The fact that non-humans also find that these social groups have non-zero validity is hard to square with certain models of stereotypes. Some people believe that stereotypes are massively affected by allegedly biased representation of the same social groups on e.g. TV shows. The theory is that the stereotypes on e.g. TV cause people to adopt stereotypes which then cause social inequality in various ways, usually thru discrimination. This view is hard to square with the fact that AIs and statistical algorithms also find these cues to be useful despite not watching TV shows, and even having any understanding of what they are doing. This finding fits better with the accuracy model of stereotypes which is that humans are able to identify useful statistical cues from their own experiences and from the culture more broadly speaking. Culture, on this view, reflects reality rather than creates it. Of course, there may also be some very inaccurate stereotypes, but in general, they tend to have nontrivial accuracy because they are caused by real differences. We may note that many studies of stereotypes in culture finds that these are too moderate for reality. For instance, Dalliard (2014) notes:

A better test of racial bias in television —and also more pertinent to Kaplan’s concerns about children’s television viewing — is the portrayal of race in fictional crime shows. Unlike news programs, such shows are not constrained by verisimilitude, which means that gross racial biases in the portrayal of crime are possible. However, studies have consistently found that compared to real-life crime statistics, blacks are underrepresented among criminal offenders in crime dramas, while whites are greatly overrepresented (Potter et al. , 1995; Eschholz , 2002; Eschholz et al., 2004; Deutsch & Cavendar, 2008; Case, 2013 ). For example, 75 percent of the violent offenders and suspects in the 2000-01 season of Law & Order were white, whereas in the late 1990s only 13 percent of real-life violent crime suspects were white in New York City where the show was set. For black offenders and suspects, the proportions were 14 percent in the fictional world of Law & Order versus 51 percent in real life. (Eschholz et al., 2004, Table 1.)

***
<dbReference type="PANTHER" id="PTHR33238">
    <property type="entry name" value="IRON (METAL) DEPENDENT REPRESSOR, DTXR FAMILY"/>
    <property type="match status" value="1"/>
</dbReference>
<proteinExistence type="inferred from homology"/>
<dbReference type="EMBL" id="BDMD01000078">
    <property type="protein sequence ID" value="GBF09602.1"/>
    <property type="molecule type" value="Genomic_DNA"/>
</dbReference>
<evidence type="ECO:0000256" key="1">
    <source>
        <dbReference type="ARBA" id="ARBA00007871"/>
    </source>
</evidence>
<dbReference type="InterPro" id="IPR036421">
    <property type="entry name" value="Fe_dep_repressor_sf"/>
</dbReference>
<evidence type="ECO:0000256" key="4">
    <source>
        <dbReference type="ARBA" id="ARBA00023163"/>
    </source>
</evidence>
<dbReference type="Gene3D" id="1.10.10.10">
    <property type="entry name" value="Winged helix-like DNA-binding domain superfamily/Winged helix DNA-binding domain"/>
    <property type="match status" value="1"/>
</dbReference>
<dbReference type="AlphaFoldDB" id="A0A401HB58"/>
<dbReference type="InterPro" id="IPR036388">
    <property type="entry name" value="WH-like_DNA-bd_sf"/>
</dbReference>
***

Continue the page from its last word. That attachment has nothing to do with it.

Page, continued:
I note that stereotype underestimation of real differences is 1) commonly found, including in our study above where stereotypes varied 38% less than real differences (i.e. were not extreme enough), 2) predicted from the accuracy model because if stereotypes are imperfect reflections of reality they should be closer to the mean than reality, and 3) unpredicted from the stereotypes cause inequality-model because, same as before, the cause should show larger dispersion than the effect.

Note, tho, that one possible reply from the usual stereotypes as inaccurate causes of social inequality-position is that the reason computers pick up these cues is that these cues are accurate, but only because of the human stereotypes which cause inequality. This hypothesis is harder to test, but one can note that it is hard to explain the consistency of stereotypes across societies on this model. How come stereotypes just happened to be very similar — e.g. for sex — more or less everywhere while at the same time we find more or less the same sex differences everywhere too? If these were caused by contingent cultural causes, why are they so… universal? Universality suggests a single universal cause — genetics — not many independent causes that happen to align.